published Sunday, September 22nd, 2013

West: Natural Law & the U.S. Constitution

By Mark West

In September each year our nation celebrates Constitution Week, an observance that began as a celebration not only of the signing of the United States Constitution but also in recognition of each citizen who has been blessed with American citizenship.

As we consider this document -- what is it that has accounted for the exceptional nature of our nation and why have we as a people been so blessed -- I would contend that a primary reason was our founding fathers' belief in natural law, those moral truths applying universally to all of mankind. Clearly our founders were committed to establishing a system of government that would respect those universal, timeless truths and values.

Natural law can be seen on full display in the Declaration of Independence when Thomas Jefferson asserted, "We hold these truths to be self-evident, that all men are created equal, that they are endowed by their Creator with certain unalienable Rights, that among these are Life, Liberty and the pursuit of Happiness."

Over a decade later our founders' faithfulness to natural law was again revealed as they established the Bill of Rights. In their view, freedom of religion, speech, press, peaceful assembly, right to bear arms, right to privacy, and others flowed from "nature" (or God) rather than from government and they sought to affirm those truths.

The Founders understood that to do otherwise would surely result in the destruction of a nation.

Today, though, there are many in our nation who have forgotten these universal truths. Even worse, there is a dangerous belief by many that natural law can be discarded, or that it no longer applies.

We see elected officials (in both parties) who are quite content trampling on our unalienable rights. Under the pretext of fighting terrorism, we see politicians who are willing to assail the right to privacy and free press. In the name of security we see leaders who are willing to "infringe" on the right to bear arms. Life is undermined in the name of "choice." Speech is no longer so "free" when the speech doesn't agree with a political ideology. Freedom of religion is under assault when convictions are no longer politically correct.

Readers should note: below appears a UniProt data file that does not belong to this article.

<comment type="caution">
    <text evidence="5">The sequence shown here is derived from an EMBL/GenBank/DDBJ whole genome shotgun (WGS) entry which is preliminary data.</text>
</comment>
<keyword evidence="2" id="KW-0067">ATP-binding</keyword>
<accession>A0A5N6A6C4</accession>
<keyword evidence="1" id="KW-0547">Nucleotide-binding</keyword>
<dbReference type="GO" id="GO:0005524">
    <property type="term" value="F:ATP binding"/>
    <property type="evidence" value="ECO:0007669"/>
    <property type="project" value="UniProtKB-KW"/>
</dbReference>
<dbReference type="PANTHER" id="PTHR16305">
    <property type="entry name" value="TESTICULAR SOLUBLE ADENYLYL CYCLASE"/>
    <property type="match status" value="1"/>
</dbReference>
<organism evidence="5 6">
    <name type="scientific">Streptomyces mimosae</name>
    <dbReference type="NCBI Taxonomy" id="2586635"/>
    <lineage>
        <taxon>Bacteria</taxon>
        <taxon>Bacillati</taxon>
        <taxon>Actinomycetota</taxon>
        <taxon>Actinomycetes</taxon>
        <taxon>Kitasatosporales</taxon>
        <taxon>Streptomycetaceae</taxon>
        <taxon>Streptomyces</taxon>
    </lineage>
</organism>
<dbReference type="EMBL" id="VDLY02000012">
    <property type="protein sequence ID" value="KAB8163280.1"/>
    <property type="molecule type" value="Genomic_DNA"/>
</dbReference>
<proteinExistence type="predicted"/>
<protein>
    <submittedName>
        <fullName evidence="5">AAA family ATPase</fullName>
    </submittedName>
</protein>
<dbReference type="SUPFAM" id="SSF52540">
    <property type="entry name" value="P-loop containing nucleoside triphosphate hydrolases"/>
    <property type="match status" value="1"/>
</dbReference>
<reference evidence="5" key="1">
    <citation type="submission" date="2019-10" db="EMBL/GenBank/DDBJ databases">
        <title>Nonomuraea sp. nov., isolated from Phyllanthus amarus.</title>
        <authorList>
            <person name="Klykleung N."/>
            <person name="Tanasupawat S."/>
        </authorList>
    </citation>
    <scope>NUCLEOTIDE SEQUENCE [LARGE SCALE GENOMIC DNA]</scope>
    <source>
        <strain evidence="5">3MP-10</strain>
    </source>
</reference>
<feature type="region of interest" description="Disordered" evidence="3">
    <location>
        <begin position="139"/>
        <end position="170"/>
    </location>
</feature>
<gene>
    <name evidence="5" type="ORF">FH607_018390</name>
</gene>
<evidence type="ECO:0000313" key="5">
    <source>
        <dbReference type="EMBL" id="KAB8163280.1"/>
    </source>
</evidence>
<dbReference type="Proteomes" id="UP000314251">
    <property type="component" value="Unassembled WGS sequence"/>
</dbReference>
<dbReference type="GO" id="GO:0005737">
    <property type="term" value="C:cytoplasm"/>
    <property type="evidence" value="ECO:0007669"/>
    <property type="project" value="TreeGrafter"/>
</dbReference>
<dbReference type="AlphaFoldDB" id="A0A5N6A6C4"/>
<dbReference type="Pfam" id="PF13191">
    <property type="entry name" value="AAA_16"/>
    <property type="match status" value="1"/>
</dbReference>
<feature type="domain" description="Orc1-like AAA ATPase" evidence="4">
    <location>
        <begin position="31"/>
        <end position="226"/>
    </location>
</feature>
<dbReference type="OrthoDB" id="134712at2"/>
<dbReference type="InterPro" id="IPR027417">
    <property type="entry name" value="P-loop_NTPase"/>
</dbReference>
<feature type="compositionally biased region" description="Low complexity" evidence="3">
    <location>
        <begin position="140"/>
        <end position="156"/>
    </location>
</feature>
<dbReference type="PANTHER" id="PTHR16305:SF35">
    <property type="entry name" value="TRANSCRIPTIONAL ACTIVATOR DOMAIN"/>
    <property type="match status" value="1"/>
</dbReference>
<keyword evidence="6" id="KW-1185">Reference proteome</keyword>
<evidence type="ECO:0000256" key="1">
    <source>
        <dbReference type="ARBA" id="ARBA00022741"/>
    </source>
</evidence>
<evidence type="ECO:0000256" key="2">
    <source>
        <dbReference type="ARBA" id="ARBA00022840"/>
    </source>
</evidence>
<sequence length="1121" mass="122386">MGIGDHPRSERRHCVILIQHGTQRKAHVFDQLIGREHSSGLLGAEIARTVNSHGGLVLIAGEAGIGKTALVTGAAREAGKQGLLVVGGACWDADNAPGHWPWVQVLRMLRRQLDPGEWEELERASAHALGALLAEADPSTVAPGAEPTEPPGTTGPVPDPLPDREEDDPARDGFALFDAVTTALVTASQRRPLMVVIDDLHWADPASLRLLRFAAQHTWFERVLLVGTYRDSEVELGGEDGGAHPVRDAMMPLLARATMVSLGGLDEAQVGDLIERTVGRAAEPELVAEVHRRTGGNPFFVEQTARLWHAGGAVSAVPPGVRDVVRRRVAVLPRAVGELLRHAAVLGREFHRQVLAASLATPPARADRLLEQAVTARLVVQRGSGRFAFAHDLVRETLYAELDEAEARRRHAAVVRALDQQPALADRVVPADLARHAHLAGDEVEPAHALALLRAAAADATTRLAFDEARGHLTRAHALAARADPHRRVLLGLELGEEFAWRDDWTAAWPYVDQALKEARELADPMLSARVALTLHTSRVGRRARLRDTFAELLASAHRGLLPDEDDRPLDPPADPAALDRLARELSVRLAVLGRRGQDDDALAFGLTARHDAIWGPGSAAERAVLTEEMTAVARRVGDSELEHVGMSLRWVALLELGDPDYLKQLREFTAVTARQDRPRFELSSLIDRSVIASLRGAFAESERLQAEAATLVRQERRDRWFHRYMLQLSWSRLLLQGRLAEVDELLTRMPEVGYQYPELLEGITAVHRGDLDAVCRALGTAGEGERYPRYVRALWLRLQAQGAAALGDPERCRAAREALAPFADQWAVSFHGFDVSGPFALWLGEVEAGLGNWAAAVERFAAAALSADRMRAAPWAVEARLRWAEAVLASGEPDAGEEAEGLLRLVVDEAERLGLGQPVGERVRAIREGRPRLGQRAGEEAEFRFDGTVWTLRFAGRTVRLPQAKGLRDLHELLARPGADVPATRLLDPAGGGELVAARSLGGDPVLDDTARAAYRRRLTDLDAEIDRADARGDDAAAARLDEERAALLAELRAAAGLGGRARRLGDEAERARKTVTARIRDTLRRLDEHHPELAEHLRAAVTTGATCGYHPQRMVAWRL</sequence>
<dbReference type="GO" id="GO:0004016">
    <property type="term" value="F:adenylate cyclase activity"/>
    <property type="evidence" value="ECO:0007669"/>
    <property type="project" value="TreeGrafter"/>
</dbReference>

While there may be some short-term gain or victories for those assailing our unalienable rights, there is a truth that cannot be ignored: the obvious disrespect for natural law.

Just as jumping out of a building will immediately affirm the law of gravity -- resulting in serious injury or death; likewise, those who would seek to ignore the rights which flow from "nature" or God will fail in the final analysis. In our system of government they will either be replaced or, as affirmed in our founding document:

"... whenever any Form of Government becomes destructive of these ends, it is the Right of the People to alter or to abolish it and to institute new Government ..."

Mark West is president of the Chattanooga Tea Party.

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aae1049 said...

Natural law is the basis of our country. Great article.

September 22, 2013 at 8:14 a.m.
tipper said...

Yes, the founding fathers believed in Natural Law. The question arises in interpretation. One may prefer the Greek understanding. To assume that the founding fathers accepted only the Christian understanding is presumptuous at best. I give the founding fathers more credit in their scholarly knowledge. What I do believe is that if America were to place "God's law" over the Constitution, chaos would ensue because "God's law" can be interpreted many ways by many people. The Constitution is blessed to have a Judicial branch to interpret its laws that can maintain some semblance of consensus. If the Christian version of Natural Law were to dominate, our multi-religious country would be in continuous civil war as are those of the Middle East and other nations. I believe are founding fathers had the foresight to understand avoid the Christian interpretation. And by the way, gravity and evolution both fall under my Natural Law concept.

September 23, 2013 at 3:25 p.m.
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